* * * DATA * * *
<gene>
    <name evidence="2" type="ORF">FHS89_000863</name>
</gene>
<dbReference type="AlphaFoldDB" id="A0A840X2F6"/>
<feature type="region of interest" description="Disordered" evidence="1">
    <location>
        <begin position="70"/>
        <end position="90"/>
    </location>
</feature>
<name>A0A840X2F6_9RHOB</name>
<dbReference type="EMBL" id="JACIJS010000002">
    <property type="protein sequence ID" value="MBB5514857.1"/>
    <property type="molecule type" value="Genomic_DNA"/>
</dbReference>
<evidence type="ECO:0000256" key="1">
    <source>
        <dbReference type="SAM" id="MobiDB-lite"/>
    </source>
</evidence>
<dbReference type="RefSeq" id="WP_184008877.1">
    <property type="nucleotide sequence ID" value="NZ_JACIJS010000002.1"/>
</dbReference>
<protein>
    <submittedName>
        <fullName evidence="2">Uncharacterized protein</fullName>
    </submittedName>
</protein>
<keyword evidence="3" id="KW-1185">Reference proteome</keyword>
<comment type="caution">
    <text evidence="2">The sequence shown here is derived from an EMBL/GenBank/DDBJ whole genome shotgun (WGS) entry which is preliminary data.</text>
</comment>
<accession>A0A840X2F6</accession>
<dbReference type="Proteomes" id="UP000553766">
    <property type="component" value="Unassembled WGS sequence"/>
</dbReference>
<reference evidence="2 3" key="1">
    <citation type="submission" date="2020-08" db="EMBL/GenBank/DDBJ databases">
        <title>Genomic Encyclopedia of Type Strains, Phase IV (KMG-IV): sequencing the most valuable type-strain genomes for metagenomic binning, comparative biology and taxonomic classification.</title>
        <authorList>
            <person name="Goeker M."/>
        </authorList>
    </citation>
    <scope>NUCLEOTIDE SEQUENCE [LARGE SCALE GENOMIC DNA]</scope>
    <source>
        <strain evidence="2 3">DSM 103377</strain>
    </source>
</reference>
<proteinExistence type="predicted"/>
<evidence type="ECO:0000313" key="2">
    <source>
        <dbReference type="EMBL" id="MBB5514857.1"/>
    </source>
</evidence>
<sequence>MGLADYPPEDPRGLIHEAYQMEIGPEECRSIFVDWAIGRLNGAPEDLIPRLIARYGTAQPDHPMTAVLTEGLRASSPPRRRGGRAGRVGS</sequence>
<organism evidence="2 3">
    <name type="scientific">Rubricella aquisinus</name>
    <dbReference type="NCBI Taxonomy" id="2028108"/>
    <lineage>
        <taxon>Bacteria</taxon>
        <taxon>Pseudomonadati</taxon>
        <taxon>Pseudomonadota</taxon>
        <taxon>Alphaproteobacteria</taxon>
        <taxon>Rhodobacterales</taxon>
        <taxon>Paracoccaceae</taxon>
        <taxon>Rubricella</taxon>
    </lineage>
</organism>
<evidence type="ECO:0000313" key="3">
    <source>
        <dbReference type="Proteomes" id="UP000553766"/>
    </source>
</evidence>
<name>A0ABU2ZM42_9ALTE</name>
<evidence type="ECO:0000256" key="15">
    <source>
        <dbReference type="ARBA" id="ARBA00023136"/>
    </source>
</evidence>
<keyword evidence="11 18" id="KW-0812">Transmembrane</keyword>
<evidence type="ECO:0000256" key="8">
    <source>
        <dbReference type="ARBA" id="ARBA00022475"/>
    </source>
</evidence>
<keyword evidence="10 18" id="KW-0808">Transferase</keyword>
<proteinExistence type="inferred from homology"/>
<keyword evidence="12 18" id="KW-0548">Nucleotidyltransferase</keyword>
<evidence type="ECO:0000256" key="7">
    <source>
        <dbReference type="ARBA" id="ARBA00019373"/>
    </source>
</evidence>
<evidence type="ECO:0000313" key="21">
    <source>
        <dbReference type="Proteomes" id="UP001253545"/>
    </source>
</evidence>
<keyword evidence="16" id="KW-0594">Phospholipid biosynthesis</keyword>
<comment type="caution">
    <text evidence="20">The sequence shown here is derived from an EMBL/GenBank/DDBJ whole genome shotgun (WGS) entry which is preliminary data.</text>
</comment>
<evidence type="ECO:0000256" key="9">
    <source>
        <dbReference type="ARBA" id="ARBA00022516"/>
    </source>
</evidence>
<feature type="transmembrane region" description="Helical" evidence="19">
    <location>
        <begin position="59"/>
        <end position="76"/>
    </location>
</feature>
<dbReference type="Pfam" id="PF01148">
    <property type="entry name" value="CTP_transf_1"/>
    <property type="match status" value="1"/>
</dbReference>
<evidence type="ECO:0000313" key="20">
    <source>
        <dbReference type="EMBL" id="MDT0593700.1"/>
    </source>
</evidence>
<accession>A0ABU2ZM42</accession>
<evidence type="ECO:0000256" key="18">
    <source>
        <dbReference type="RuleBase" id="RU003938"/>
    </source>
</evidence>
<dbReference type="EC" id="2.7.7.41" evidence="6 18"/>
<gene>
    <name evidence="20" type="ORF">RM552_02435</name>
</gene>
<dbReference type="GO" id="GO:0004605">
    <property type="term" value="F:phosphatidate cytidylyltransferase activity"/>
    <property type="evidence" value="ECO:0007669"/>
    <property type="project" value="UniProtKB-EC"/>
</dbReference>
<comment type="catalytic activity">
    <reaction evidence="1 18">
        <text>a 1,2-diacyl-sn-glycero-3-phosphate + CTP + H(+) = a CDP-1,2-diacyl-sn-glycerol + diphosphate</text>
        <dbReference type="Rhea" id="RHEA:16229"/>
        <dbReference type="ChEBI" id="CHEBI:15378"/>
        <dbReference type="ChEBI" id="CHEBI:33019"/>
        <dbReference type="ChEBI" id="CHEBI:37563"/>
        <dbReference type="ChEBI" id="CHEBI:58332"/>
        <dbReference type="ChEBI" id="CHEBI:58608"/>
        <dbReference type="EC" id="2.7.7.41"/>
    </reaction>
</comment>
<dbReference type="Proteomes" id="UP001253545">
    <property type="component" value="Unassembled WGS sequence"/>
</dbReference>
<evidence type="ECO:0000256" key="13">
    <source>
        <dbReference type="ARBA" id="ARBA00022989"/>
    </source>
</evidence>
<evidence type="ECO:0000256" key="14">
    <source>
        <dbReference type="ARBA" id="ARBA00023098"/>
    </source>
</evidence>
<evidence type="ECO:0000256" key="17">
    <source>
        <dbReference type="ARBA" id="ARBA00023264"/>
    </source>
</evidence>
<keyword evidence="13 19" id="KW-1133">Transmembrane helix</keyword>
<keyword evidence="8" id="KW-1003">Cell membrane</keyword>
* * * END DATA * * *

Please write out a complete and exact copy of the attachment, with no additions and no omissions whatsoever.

<gene>
    <name evidence="2" type="ORF">FHS89_000863</name>
</gene>
<dbReference type="AlphaFoldDB" id="A0A840X2F6"/>
<feature type="region of interest" description="Disordered" evidence="1">
    <location>
        <begin position="70"/>
        <end position="90"/>
    </location>
</feature>
<name>A0A840X2F6_9RHOB</name>
<dbReference type="EMBL" id="JACIJS010000002">
    <property type="protein sequence ID" value="MBB5514857.1"/>
    <property type="molecule type" value="Genomic_DNA"/>
</dbReference>
<evidence type="ECO:0000256" key="1">
    <source>
        <dbReference type="SAM" id="MobiDB-lite"/>
    </source>
</evidence>
<dbReference type="RefSeq" id="WP_184008877.1">
    <property type="nucleotide sequence ID" value="NZ_JACIJS010000002.1"/>
</dbReference>
<protein>
    <submittedName>
        <fullName evidence="2">Uncharacterized protein</fullName>
    </submittedName>
</protein>
<keyword evidence="3" id="KW-1185">Reference proteome</keyword>
<comment type="caution">
    <text evidence="2">The sequence shown here is derived from an EMBL/GenBank/DDBJ whole genome shotgun (WGS) entry which is preliminary data.</text>
</comment>
<accession>A0A840X2F6</accession>
<dbReference type="Proteomes" id="UP000553766">
    <property type="component" value="Unassembled WGS sequence"/>
</dbReference>
<reference evidence="2 3" key="1">
    <citation type="submission" date="2020-08" db="EMBL/GenBank/DDBJ databases">
        <title>Genomic Encyclopedia of Type Strains, Phase IV (KMG-IV): sequencing the most valuable type-strain genomes for metagenomic binning, comparative biology and taxonomic classification.</title>
        <authorList>
            <person name="Goeker M."/>
        </authorList>
    </citation>
    <scope>NUCLEOTIDE SEQUENCE [LARGE SCALE GENOMIC DNA]</scope>
    <source>
        <strain evidence="2 3">DSM 103377</strain>
    </source>
</reference>
<proteinExistence type="predicted"/>
<evidence type="ECO:0000313" key="2">
    <source>
        <dbReference type="EMBL" id="MBB5514857.1"/>
    </source>
</evidence>
<sequence>MGLADYPPEDPRGLIHEAYQMEIGPEECRSIFVDWAIGRLNGAPEDLIPRLIARYGTAQPDHPMTAVLTEGLRASSPPRRRGGRAGRVGS</sequence>
<organism evidence="2 3">
    <name type="scientific">Rubricella aquisinus</name>
    <dbReference type="NCBI Taxonomy" id="2028108"/>
    <lineage>
        <taxon>Bacteria</taxon>
        <taxon>Pseudomonadati</taxon>
        <taxon>Pseudomonadota</taxon>
        <taxon>Alphaproteobacteria</taxon>
        <taxon>Rhodobacterales</taxon>
        <taxon>Paracoccaceae</taxon>
        <taxon>Rubricella</taxon>
    </lineage>
</organism>
<evidence type="ECO:0000313" key="3">
    <source>
        <dbReference type="Proteomes" id="UP000553766"/>
    </source>
</evidence>
<name>A0ABU2ZM42_9ALTE</name>
<evidence type="ECO:0000256" key="15">
    <source>
        <dbReference type="ARBA" id="ARBA00023136"/>
    </source>
</evidence>
<keyword evidence="11 18" id="KW-0812">Transmembrane</keyword>
<evidence type="ECO:0000256" key="8">
    <source>
        <dbReference type="ARBA" id="ARBA00022475"/>
    </source>
</evidence>
<keyword evidence="10 18" id="KW-0808">Transferase</keyword>
<proteinExistence type="inferred from homology"/>
<keyword evidence="12 18" id="KW-0548">Nucleotidyltransferase</keyword>
<evidence type="ECO:0000256" key="7">
    <source>
        <dbReference type="ARBA" id="ARBA00019373"/>
    </source>
</evidence>
<evidence type="ECO:0000313" key="21">
    <source>
        <dbReference type="Proteomes" id="UP001253545"/>
    </source>
</evidence>
<keyword evidence="16" id="KW-0594">Phospholipid biosynthesis</keyword>
<comment type="caution">
    <text evidence="20">The sequence shown here is derived from an EMBL/GenBank/DDBJ whole genome shotgun (WGS) entry which is preliminary data.</text>
</comment>
<evidence type="ECO:0000256" key="9">
    <source>
        <dbReference type="ARBA" id="ARBA00022516"/>
    </source>
</evidence>
<feature type="transmembrane region" description="Helical" evidence="19">
    <location>
        <begin position="59"/>
        <end position="76"/>
    </location>
</feature>
<dbReference type="Pfam" id="PF01148">
    <property type="entry name" value="CTP_transf_1"/>
    <property type="match status" value="1"/>
</dbReference>
<evidence type="ECO:0000313" key="20">
    <source>
        <dbReference type="EMBL" id="MDT0593700.1"/>
    </source>
</evidence>
<accession>A0ABU2ZM42</accession>
<evidence type="ECO:0000256" key="18">
    <source>
        <dbReference type="RuleBase" id="RU003938"/>
    </source>
</evidence>
<dbReference type="EC" id="2.7.7.41" evidence="6 18"/>
<gene>
    <name evidence="20" type="ORF">RM552_02435</name>
</gene>
<dbReference type="GO" id="GO:0004605">
    <property type="term" value="F:phosphatidate cytidylyltransferase activity"/>
    <property type="evidence" value="ECO:0007669"/>
    <property type="project" value="UniProtKB-EC"/>
</dbReference>
<comment type="catalytic activity">
    <reaction evidence="1 18">
        <text>a 1,2-diacyl-sn-glycero-3-phosphate + CTP + H(+) = a CDP-1,2-diacyl-sn-glycerol + diphosphate</text>
        <dbReference type="Rhea" id="RHEA:16229"/>
        <dbReference type="ChEBI" id="CHEBI:15378"/>
        <dbReference type="ChEBI" id="CHEBI:33019"/>
        <dbReference type="ChEBI" id="CHEBI:37563"/>
        <dbReference type="ChEBI" id="CHEBI:58332"/>
        <dbReference type="ChEBI" id="CHEBI:58608"/>
        <dbReference type="EC" id="2.7.7.41"/>
    </reaction>
</comment>
<dbReference type="Proteomes" id="UP001253545">
    <property type="component" value="Unassembled WGS sequence"/>
</dbReference>
<evidence type="ECO:0000256" key="13">
    <source>
        <dbReference type="ARBA" id="ARBA00022989"/>
    </source>
</evidence>
<evidence type="ECO:0000256" key="14">
    <source>
        <dbReference type="ARBA" id="ARBA00023098"/>
    </source>
</evidence>
<evidence type="ECO:0000256" key="17">
    <source>
        <dbReference type="ARBA" id="ARBA00023264"/>
    </source>
</evidence>
<keyword evidence="13 19" id="KW-1133">Transmembrane helix</keyword>
<keyword evidence="8" id="KW-1003">Cell membrane</keyword>